Jon Campbell, BEIJING
Youngsters around the world play a variety of games in their local parks, abandoned lots, city and suburban streets, and driveways of their home towns. But the stereotypes are strong: American kids play baseball; Canadians prefer street hockey; in much of the rest of the world, they prefer soccer.
In Beijing's hutong and apartment complexes, badminton used to be the game of choice. But in recent months and years, badminton has been on the outs. Football fever should be in full force across the capital, with both Real Madrid and Manchester United heading to Beijing for friendly matches against Beijing Hyundai this month. But it's not. Instead, the alleyways and sidewalks are often crowded with kids bouncing basketballs.
The basketball invasion began as a clothing fad, pushed simultaneously by the hip hop music genre and a strong South Korean influence promoting the sporting style. Baseball caps worn backwards, warm-up suits, jerseys and baggy shorts - all emblazoned with National Basketball Association (NBA) team emblems - has long been de rigueur for local youngsters.
Then the fashion turned into a sporting mania. The kids that used to whack shuttlecocks now dribble basketballs on their way home from class. Street-ball games are popping up in and around centuries-old alleyways, often without the benefit of a hoop.
It would be easy to give all the credit to Yao Ming , star of the NBA's Houston Rockets. A film documenting the former Shanghai Shark's first year in American basketball - The Year of the Yao - has just reached Chinese theatres. But it is not easy to say if the film will catch on, particularly since it is a completely American take on a totally un-American man.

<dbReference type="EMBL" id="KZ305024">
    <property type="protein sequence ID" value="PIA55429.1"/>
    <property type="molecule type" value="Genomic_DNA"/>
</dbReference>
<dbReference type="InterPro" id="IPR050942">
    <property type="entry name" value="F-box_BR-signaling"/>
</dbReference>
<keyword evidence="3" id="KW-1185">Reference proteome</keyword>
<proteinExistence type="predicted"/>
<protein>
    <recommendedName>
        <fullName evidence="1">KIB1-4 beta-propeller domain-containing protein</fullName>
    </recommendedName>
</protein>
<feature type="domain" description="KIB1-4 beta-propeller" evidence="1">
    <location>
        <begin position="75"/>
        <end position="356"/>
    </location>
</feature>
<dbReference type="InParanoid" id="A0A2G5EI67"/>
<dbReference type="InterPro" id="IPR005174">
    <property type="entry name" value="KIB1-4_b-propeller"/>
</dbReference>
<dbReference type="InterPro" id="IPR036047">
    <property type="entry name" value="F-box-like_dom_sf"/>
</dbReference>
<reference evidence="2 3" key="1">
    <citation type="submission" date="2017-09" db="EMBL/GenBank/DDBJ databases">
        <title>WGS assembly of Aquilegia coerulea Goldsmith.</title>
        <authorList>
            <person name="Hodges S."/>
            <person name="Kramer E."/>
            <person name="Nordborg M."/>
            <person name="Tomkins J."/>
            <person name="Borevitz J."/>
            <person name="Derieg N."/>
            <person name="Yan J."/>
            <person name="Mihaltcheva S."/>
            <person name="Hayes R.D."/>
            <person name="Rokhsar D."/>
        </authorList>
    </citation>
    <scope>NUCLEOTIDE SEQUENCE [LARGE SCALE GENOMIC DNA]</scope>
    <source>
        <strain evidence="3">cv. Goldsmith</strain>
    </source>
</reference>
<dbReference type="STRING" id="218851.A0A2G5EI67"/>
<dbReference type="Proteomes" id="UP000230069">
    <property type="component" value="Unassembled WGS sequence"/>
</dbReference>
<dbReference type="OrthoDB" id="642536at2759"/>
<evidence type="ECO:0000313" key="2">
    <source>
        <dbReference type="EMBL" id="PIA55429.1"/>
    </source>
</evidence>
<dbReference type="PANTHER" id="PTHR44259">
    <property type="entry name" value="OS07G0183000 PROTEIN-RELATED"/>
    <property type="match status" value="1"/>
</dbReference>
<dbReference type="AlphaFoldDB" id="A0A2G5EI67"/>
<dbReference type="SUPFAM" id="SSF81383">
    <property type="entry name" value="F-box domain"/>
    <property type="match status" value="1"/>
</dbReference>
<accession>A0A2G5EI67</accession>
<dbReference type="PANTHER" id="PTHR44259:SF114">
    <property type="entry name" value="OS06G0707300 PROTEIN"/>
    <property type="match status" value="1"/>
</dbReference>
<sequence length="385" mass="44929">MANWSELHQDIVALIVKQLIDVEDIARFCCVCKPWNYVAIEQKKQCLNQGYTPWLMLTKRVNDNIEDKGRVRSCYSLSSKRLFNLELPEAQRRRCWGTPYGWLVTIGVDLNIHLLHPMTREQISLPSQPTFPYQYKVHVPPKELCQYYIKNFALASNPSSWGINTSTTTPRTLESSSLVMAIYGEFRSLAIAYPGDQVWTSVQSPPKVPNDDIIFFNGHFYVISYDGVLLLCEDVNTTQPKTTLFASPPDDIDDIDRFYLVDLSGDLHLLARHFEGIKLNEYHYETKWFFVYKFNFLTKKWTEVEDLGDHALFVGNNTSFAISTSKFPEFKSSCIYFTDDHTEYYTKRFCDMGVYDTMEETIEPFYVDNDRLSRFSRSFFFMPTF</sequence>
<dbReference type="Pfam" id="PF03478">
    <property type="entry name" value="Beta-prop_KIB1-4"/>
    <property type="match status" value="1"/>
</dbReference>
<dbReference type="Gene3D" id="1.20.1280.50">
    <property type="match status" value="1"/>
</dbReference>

At any rate, Yao has surely had an effect on the growth of basketball in China. The NBA, where he has been a standout for the past three years, is surely drooling over Yao's appeal to the Chinese basketball audience, estimated at 270 million.
He just might be their next Michael Jordan. 'Be like Mike' was not only an advertising slogan for a drinks company, but the ambition of a generation of American youths. Imagine if all those 270 million Chinese basketball fans were to want to xiang Yao - resemble Yao.
But that seems unlikely. Even youngsters know that Yao was picked to be a basketballer before he turned 10, and that his parents were both pros. The next generation of Yaos do not have time to play in cramped alleyways, since they are training non-stop in the country's new sports arenas. But that doesn't stop the kids playing in the streets of the capital from dressing the part and sharing in the buzz of China's NBA limelight.